Women who have Celiac disease may have a greater issue with infertility that is unspecified, compared to women who do not have the disease. Though being on a gluten free diet is helpful in achieving a pregnancy, for anyone with or without the disease.
If you know that you have Celiac disease and are pregnant, you will need to maintain the gluten free diet to avoid complications of pregnancy, not only for you but your baby as well.
If you have not been diagnosed with Celiac disease but you have experienced unexplained miscarriages, Celiac disease could be to blame.
Celiac disease will not effect your labor or delivery. Though if you have a cesarean section or require stitches after birth, be sure to remind your practitioner that you have Celiac disease. Some sutures contain gluten and can be irritating and make things more complicated for you in the future.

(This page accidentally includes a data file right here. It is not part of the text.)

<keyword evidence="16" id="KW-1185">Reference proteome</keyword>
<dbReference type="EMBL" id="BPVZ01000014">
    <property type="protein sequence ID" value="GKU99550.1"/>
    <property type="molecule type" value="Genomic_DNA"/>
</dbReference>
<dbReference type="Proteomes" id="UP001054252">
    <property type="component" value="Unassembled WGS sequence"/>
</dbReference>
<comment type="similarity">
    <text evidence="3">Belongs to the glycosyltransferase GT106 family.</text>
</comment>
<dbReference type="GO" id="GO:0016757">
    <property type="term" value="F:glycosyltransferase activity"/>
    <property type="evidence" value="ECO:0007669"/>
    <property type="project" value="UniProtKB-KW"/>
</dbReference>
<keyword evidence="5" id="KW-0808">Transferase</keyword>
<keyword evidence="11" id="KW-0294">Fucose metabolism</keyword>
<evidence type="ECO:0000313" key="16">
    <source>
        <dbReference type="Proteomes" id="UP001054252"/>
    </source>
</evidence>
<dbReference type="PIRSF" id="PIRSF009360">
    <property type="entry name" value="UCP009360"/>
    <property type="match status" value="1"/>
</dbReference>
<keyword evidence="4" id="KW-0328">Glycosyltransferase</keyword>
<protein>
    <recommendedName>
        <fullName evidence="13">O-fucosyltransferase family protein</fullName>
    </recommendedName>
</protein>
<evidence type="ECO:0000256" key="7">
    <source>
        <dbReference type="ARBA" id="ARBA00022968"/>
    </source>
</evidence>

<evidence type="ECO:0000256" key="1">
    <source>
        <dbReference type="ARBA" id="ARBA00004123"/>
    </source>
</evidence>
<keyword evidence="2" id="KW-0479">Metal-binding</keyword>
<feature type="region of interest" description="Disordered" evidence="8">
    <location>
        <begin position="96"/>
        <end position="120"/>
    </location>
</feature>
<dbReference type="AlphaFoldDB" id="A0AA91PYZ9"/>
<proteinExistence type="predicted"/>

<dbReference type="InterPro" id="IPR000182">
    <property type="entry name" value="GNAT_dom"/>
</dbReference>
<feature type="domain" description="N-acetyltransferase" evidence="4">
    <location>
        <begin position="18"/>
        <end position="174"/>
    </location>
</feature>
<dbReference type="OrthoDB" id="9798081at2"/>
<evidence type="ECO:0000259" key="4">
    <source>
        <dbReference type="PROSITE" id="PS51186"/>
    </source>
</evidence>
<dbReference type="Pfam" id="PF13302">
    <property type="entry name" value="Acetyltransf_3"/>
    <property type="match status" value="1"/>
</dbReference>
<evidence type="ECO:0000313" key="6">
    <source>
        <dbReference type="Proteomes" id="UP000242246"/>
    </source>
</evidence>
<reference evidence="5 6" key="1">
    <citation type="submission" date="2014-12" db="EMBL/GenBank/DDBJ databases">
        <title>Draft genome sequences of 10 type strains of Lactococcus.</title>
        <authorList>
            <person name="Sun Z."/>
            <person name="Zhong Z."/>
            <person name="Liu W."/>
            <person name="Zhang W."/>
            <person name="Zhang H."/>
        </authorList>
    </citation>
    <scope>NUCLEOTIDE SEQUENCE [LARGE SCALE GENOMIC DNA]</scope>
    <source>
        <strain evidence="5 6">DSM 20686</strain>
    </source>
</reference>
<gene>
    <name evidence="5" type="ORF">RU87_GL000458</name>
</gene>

Since Celiac disease is considered to be genetic, you should alert your baby’s doctor of your status. Breast milk can protect your baby from Celiac disease. Breastfeeding with Celiac disease is very important for the health of mother and baby. If you have Celiac disease and your baby does not, simply maintain your gluten-free diet. If your baby is diagnosed with Celiac disease, which is very uncommon in the first six months, you should maintain the gluten-free diet while breastfeeding.
If you do not have celiac disease and your baby does, then you can still breast feed, simply avoid gluten in your diet as well. Then as your baby moves to solids, they will also need to follow a gluten free diet.
Celiac Disease: Myth or Fact. Guandalini, S; Melin-Rogovin, M. University of Chicago Celiac Disease Program. Accessed 1/9/10